Mister Ugly

Mister Ugly

Mister Ugly

Old Sam was so ugly it was pathetic. I have seen Halloween masks that were better looking than Sam. I don’t have words to describe poor Sam’s looks. Sadly, he had lived a life of misery and shame because of his looks. He told me that his dad took him out of school (in the 1930’s) before he was ten years old. They lived in a small farming community in North Texas, and Sam’s school mates made life unbearable for him. They would make fun of him, trying to goad him into fighting. He refused to fight, he said he couldn’t stand to hurt anyone. Even in self defense, he refused to fight. That made it easier for the bullies to bully him.

In the early seventies, I was working for Dallas Power and Light Company at the Parkdale power plant. At the time, my job was plant operator. Our gate guard was an old super ugly man named Sam. Sam was quiet, a super nice man. He liked to visit me in the control room. Sam shared with me his life story of torment and misery because of his looks. He had a perpetual sad look on his face. All went well at the plant for Sam, until mean minded Bruce arrived. Bruce was a ‘bully’ deluxe.

Bruce was good looking, sharp, educated, witty, and popular young guy. He transferred to our plant when he made assistant control operator. When he arrived on the scene, poor Sam’s tranquility at the plant disappeared. Bruce immediately started making fun of Sam. He gave Sam the moniker of “Mister Ugly.” When Sam walked in, it was “Hello Mister Ugly. You are so ugly you make the clocks stop.” Or his favorite, “Mr. Ugly, you ever lost an ugly contest?” Bruce delighted in making poor Sam cringe. Sam would just grin, pretending it didn’t hurt.

One Sunday morning I was all alone in the control room. Sam walked in, and I said “Hello Mr. Ugly,” before realizing what I had said. I had never called him that, and never intended to. He looked shocked, then broke down and started to cry, certainly not expecting that remark from his best friend.

I felt lower than a snake’s belly. “You just don’t know what it’s like being ugly,” wailed poor Sam. Then he had a shoulder to cry on, and he told me all about a lifetime of pain because of being ugly. It was heart rendering sad. My immediate commitment then was to try and discredit the really ugly one, little mean Bruce. I had a chat with him, asked him to let up on Sam. He assured me he would continue harassing poor Sam as he pleased. Which would be often.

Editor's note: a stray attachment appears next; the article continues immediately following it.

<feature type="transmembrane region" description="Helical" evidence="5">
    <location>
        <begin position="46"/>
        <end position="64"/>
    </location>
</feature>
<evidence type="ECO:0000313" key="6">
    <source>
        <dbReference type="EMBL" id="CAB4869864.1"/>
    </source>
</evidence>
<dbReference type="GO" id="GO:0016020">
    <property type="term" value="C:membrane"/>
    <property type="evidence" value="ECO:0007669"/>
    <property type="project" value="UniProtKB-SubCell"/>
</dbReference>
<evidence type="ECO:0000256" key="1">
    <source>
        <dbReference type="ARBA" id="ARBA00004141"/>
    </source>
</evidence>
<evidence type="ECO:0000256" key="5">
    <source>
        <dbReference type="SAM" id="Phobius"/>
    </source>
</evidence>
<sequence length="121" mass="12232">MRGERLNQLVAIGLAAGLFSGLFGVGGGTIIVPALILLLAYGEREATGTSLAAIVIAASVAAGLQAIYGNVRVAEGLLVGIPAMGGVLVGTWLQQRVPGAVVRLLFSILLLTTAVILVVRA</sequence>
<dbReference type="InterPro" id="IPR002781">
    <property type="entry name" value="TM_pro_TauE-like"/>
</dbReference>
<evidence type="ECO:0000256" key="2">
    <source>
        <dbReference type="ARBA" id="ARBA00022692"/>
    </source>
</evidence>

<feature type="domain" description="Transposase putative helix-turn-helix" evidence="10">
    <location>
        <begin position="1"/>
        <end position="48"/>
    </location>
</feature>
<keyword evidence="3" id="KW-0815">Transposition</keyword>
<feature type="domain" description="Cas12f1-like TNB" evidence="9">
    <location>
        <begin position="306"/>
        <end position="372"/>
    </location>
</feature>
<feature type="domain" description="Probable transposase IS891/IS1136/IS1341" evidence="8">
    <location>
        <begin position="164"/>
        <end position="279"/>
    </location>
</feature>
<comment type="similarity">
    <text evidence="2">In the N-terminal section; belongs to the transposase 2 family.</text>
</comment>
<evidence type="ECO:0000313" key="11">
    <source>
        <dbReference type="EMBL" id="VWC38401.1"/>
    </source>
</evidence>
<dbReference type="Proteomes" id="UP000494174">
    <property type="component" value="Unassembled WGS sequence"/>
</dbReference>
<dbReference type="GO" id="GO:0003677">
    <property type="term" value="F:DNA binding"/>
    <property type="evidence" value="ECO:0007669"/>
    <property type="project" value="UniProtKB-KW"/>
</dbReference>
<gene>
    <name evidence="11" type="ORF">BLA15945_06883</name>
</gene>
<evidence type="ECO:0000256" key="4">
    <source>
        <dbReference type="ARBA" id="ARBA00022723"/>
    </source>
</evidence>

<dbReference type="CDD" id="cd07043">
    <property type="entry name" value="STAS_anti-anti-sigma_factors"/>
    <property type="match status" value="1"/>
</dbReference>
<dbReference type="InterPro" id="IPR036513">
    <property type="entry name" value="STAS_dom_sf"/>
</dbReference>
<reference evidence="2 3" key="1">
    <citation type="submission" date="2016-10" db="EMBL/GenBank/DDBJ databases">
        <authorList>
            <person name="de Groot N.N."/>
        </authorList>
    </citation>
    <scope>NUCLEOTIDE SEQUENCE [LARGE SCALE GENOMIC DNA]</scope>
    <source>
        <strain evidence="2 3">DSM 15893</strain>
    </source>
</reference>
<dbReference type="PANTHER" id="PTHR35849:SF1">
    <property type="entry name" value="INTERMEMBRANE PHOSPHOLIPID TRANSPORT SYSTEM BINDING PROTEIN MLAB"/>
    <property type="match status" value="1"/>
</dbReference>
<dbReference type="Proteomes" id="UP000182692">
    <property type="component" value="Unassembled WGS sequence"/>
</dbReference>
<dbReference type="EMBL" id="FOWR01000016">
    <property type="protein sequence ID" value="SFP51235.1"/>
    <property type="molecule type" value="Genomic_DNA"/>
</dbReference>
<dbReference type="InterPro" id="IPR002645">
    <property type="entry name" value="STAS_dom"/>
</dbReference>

Bruce had recently bought a new Mustang Mach 1. He thought it was the fastest thing on wheels. All he did was brag on his “Stang,” and how it would outrun anything on the road. It was his life, his pride and joy. He never lost a drag race, he bragged.

Late one night the phone rang in the control room. It was a guy that I knew from another power plant in our system. He said, “Is little Bruce still bragging about his Mach 1?” “Sure is, that’s all we hear from him. Except when Sam is here. Then he makes misery for Sam.” “Ask him about what that Chevy Super Sport did to him the other night,” the guy said. Then he told me about leaving Bruce in his dust, with his Chevy Super Sport. Wowie, Jim Bob, jackpot!! Can’t wait for the crowd to hear about this tidbit of information.

Sam walked into the control room, and Bruce hollered, “Hello Mister Ugly, been in any ugly contest lately?” Then I yelled, “Hello, Mister Sam. Ask Bruce about his race with the Chevy Super Sport the other night..” Silence. The silence was deafening. Bruce lamely asked, “How did you know about that?” My answer was, “Tell him, Bruce. Tell Mister Sam all about how the Chevy Super Sport blew you off the road. Tell him.” Total silence.

Bruce was embarrassed, speechless. But I wasn’t. I proceeded to retell the crowd all about the race, with Bruce listening, fuming. I almost felt sorry for him, he looked like a whipped dog. Soon afterwards, Bruce transferred to another plant, and never again made misery for Sam. Not long afterwards, Bruce mysteriously left town. We never heard from him again.

A few years later, Mr. Sam had a monstrous stroke, and was sent to a nursing home where he lived his remaining days. I never knew an uglier man, nor a nicer, soft hearted man, than Mister Sam, the gate guard.

Roy Bale can be reached at roybalemail@yahoo.com.